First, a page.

And these are among the lessons imparted in Marcella’s glorious new book, Ingredienti: Marcella’s Guide to the Market, published three years after she passed, and completed with the help of her beloved husband and collaborator Victor Hazan. Compact, concise, and based on a lifetime of daily market visits, Ingredienti is Marcella Hazan at her most typically uncomplicated, unfussy, and unequivocal. Organized by ingredient from A to Z within sections that include produce, the essential pantry, and salumi, this is the sort of compendium that possesses the staying power of bedrock; small enough to be carried like a bible, in a purse or a pocket, Ingredienti marries Marcella’s inimitable voice to the practice of her life, wrapped around advice for choosing fresh vegetables, pasta, olive oil, Parmigiana Reggiano, prosciutto, and even the most deliciously mundane of ingredients, bread crumbs. Readers who otherwise demand formal recipes will actually have to read and absorb the book’s lovely narrative for the instructive, authoritative wisdom that it is laden with, but this is precisely what the best Italian cooking is all about: it’s a conversation between cook and ingredient. It is pure food made from the very best (but not always most expensive) of the marketplace, chosen wisely and used intelligently and intuitively.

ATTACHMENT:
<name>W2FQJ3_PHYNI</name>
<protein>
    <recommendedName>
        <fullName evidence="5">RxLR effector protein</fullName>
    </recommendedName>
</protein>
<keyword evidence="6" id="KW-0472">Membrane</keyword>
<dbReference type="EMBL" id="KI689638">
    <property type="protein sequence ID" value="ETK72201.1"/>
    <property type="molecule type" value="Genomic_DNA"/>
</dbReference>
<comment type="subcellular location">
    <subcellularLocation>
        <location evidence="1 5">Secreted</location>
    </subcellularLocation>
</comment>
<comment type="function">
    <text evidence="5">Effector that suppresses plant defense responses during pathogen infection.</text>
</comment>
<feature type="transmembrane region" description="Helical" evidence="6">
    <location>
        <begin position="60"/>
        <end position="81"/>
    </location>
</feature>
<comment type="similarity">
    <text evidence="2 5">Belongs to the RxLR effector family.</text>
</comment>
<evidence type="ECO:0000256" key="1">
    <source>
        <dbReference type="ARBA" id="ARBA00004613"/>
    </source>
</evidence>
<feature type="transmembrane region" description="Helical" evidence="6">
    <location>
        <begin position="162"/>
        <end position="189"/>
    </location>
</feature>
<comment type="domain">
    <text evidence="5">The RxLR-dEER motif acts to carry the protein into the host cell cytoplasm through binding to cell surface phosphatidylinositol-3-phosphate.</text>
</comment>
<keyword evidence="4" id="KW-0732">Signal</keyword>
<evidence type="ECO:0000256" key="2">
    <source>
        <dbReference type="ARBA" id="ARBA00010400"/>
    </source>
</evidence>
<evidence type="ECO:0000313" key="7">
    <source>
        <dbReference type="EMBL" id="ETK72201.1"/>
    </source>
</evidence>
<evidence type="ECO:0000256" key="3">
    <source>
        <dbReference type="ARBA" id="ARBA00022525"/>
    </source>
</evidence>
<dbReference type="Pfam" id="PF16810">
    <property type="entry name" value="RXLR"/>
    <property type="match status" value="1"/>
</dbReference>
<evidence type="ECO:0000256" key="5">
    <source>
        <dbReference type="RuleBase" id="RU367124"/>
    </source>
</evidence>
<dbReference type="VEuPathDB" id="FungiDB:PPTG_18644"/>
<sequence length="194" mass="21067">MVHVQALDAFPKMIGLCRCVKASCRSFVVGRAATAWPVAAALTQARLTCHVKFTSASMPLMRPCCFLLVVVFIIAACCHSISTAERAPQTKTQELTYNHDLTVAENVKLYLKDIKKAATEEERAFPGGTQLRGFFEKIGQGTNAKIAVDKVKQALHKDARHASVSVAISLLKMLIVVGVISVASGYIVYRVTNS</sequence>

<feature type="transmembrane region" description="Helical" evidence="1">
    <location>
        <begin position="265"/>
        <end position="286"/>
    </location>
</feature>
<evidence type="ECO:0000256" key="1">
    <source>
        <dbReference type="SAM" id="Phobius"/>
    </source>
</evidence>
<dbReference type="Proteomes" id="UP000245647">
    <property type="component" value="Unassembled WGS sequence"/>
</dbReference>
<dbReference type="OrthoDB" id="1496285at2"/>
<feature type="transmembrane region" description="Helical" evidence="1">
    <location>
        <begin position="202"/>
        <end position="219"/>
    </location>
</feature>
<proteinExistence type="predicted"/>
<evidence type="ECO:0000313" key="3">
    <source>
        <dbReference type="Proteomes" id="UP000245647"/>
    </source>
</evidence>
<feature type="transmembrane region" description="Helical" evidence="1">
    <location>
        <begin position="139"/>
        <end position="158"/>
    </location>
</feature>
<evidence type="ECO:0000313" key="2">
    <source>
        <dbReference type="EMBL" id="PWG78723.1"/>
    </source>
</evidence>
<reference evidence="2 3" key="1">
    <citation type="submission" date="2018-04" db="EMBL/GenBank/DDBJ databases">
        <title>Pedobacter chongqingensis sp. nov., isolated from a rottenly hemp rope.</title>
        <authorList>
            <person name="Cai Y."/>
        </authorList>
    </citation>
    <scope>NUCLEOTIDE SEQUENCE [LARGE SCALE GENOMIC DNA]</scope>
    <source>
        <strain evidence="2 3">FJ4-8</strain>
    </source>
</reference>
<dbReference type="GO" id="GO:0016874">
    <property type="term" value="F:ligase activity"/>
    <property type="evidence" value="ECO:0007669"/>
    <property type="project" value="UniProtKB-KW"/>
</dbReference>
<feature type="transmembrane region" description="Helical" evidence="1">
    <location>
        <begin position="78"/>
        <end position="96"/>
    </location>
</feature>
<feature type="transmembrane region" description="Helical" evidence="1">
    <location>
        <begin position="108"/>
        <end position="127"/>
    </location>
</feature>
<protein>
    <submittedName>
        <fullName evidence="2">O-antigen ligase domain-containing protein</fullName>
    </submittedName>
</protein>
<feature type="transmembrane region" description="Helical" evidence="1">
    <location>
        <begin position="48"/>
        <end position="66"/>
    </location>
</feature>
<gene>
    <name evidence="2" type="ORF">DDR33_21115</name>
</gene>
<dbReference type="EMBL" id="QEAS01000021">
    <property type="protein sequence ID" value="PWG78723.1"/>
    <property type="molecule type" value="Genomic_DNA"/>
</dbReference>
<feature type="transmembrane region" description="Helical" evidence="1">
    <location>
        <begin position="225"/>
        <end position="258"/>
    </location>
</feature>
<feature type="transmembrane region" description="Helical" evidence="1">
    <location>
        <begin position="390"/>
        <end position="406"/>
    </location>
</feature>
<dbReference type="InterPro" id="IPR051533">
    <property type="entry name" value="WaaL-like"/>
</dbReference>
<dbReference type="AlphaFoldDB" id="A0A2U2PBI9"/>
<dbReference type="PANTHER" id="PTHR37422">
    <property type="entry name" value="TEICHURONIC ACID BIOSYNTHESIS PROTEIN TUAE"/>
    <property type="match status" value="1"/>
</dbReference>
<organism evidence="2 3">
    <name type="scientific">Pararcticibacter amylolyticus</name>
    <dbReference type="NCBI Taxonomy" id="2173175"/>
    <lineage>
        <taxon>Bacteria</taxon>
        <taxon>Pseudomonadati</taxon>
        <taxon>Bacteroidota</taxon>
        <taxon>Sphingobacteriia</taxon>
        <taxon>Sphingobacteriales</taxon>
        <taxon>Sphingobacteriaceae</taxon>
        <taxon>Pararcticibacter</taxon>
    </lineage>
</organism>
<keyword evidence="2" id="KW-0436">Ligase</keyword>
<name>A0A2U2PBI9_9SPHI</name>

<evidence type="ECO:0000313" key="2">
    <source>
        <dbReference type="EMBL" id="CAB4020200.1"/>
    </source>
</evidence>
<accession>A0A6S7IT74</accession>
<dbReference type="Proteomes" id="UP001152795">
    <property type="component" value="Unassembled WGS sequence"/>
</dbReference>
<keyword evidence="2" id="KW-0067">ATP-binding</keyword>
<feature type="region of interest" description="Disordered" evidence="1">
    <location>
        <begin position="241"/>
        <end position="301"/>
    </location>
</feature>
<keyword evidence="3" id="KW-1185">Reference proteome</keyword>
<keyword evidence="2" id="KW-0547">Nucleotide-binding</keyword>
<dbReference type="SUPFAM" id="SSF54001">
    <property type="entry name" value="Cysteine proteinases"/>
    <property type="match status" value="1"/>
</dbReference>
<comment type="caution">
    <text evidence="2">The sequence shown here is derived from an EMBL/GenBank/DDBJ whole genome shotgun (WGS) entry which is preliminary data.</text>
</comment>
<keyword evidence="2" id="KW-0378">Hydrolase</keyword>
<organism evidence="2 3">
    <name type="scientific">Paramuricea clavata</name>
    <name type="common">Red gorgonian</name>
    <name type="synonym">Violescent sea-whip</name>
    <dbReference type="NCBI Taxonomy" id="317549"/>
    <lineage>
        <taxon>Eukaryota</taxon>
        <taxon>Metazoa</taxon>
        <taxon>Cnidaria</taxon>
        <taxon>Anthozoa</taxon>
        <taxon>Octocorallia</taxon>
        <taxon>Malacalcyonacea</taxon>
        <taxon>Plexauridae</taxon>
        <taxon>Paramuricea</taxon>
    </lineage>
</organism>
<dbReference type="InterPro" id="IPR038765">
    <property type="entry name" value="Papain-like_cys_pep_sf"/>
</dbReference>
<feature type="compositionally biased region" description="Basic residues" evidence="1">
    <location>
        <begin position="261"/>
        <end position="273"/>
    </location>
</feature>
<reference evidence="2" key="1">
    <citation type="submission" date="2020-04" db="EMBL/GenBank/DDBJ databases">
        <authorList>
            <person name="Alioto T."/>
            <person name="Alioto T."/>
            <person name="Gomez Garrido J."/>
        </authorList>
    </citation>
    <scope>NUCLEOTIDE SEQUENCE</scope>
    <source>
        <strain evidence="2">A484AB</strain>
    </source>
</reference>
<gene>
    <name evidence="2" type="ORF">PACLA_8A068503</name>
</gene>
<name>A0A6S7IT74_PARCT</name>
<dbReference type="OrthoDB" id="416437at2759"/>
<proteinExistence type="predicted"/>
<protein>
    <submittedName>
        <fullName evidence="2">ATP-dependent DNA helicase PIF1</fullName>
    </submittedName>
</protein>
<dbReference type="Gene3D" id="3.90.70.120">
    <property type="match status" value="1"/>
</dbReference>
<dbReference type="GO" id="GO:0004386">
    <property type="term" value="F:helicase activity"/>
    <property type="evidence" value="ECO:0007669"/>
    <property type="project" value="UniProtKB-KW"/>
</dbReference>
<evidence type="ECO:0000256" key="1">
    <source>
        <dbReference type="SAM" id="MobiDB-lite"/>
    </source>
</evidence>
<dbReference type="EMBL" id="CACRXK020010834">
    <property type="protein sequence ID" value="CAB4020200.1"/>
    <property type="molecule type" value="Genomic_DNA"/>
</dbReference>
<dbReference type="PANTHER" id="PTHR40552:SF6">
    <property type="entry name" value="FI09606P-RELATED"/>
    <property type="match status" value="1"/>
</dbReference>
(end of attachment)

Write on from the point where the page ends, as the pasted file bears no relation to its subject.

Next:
Ingredienti comes at no better time for the American kitchen and culinary soul; as many continue to be utterly disconnected from the practice of cooking at its very root — at the market, where it begins — and instead prefer the supposed ease of trendy meal kits and on-line grocery stores that literally sever the vital connection between the consumer and the consumed, the process of sustaining ourselves has become further mechanized, disengaged, and detached. With the country descending into what feels like chaos, we need Marcella’s grounding, teaching, and guidance now more than ever.

At least I know I do.